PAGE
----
Solar Charger 2 – Designing a Solar NiMH Charger

TOC:

  1. Tag Your Green Contest 0 – Introduction
  2. Tag Your Green Contest 1 – Preliminary Design
  3. Tag Your Green Contest 2 – Designing a Solar NiMH Charger

If you think this project has merit, please check out the official entry in the Tag Your Green contest, and then vote for my project on the page you find there:
Tag Your Green

Introduction

After a lot of reading about battery chargers, I’ve come up with the following working design.  Be advised, this is the naive approach — I know very little about power supply design, and am figuring it out as I go.  I will be verifying my assumptions experimentally, once the parts come in, and will no doubt put up an analysis of anything I got wrong.

Charging Guidance

Here’s what I’ve been able to find out about recharging NiMH cells.  First, there is no “conditioning” necessary with NiMH cells.  In other words, it does not affect the internal composition and behavior of the battery to fully discharge the battery before recharging it.  In fact, the sooner a partially discharged NiMH cell has its charge replenished, the better.  Fully discharging a cell before charging it can be convenient, if you have a “dumb” charger that recharges based on a timer, but for reasons we’ll see later, we’ll need a smart charger to interact properly with the MintyBoost.

When a heavy charge continues to be applied to an NiMH cell that is fully charged, the cells heat up, eventually sustaining damage and running the risk of bursting.  We must aim, therefore, to determine when the cell is completely charged, and stop applying the full charging current.  Due to the self-discharge rate of the battery, we will still need to apply a low-current trickle charge to prevent the battery from depleting itself.

There are two main ways of determining when an NiMH cell is charged.  The first is called the ΔV method, and it works by monitoring the voltage of the cell, which will decrease slightly (by about 10mV) when the battery begins to overcharge.  The second is called the ΔT method, and it works by monitoring the temperature of the cell, which begins to increase rapidly (by about 1.5 degrees C every few minutes) once the battery begins to overcharge.

At this point, I’m leaning toward the ΔT method, because I think it will be much easier to reliably determine the change in temperature than it will be to determine the change in voltage, even though it adds another part to the design.

So, we have the following high-level design:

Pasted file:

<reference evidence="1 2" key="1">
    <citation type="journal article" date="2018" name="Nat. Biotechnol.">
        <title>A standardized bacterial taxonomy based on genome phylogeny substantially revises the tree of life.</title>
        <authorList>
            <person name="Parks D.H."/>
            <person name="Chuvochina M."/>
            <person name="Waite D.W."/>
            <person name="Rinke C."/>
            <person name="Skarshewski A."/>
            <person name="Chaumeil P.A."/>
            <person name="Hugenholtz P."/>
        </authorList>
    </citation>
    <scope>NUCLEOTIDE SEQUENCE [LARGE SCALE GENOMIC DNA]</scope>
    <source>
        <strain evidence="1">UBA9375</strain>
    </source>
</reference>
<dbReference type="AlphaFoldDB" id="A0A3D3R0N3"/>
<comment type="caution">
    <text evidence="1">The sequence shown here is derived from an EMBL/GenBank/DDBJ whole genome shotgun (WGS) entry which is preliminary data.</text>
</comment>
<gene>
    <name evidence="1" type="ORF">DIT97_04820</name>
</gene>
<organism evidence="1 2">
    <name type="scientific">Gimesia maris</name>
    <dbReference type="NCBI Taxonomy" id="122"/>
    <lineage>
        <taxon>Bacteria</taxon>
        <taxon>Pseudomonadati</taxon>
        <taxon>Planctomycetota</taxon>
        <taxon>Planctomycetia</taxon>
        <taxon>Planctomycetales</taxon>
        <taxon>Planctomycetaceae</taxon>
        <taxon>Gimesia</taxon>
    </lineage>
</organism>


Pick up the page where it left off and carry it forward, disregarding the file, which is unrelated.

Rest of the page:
The solar panel provides a voltage, which goes through diode D1 (a low-dropout Schottky) to prevent the batteries from discharging through the panel when there is no light).  The panel powers a microcontroller, which monitors a temperature sensor, and determines whether the batteries ought to be charged.  If so, the microcontroller provides a voltage to the base of the N-channel enhancement mode MOSFET (Q1), which functions as a normally disconnected switch.  When turned on by the microcontroller, the voltage from the solar panel is applied to the batteries, charging them.  When the charge is complete and the batteries begin to heat up, the microcontroller detects this, turns off Q1, and goes into trickle-charge mode, using PWM on Q1 to deliver a fraction of the full current to the batteries.

The MCU is powered by the solar cell, when there is no power, the batteries are not charging, and so there’s no need to monitor them or turn on Q1.  This could be problematic if the system is subjected to rather frequent alternating light and dark intervals, which could cause bursts of overcharging while the MCU waits to get a good determination of the change in temperature.

The charging voltage of NiMH cells is in the range of 1.4–1.6 V/cell, and our design has two cells, so we’re looking at 2.8-3.2 V.  If we can find a Schottky with a dropout of only 200mV, that will only leave us about 3.1V from the solar panel, which is cutting it close, especially when we take into account the voltage drop over Q1 (which I have yet to determine).  We may need to find panels that put out more voltage, perhaps along the lines of 4V – 4.5V.

How long it takes to charge the batteries is determined mainly by the current provided by the solar panels, the capacity (in mAh) of the batteries, and the recharging efficiency of the batteries.  Assuming batteries of 2500 mAh, current from the panels of 480 mA, and an efficiency of 66% (i.e., it would take, say, 150mA of charge for one hour to fill a battery with 100mAh), we can figure it will take about 2500 % (480 * .66) = ~8 hours for a full charge.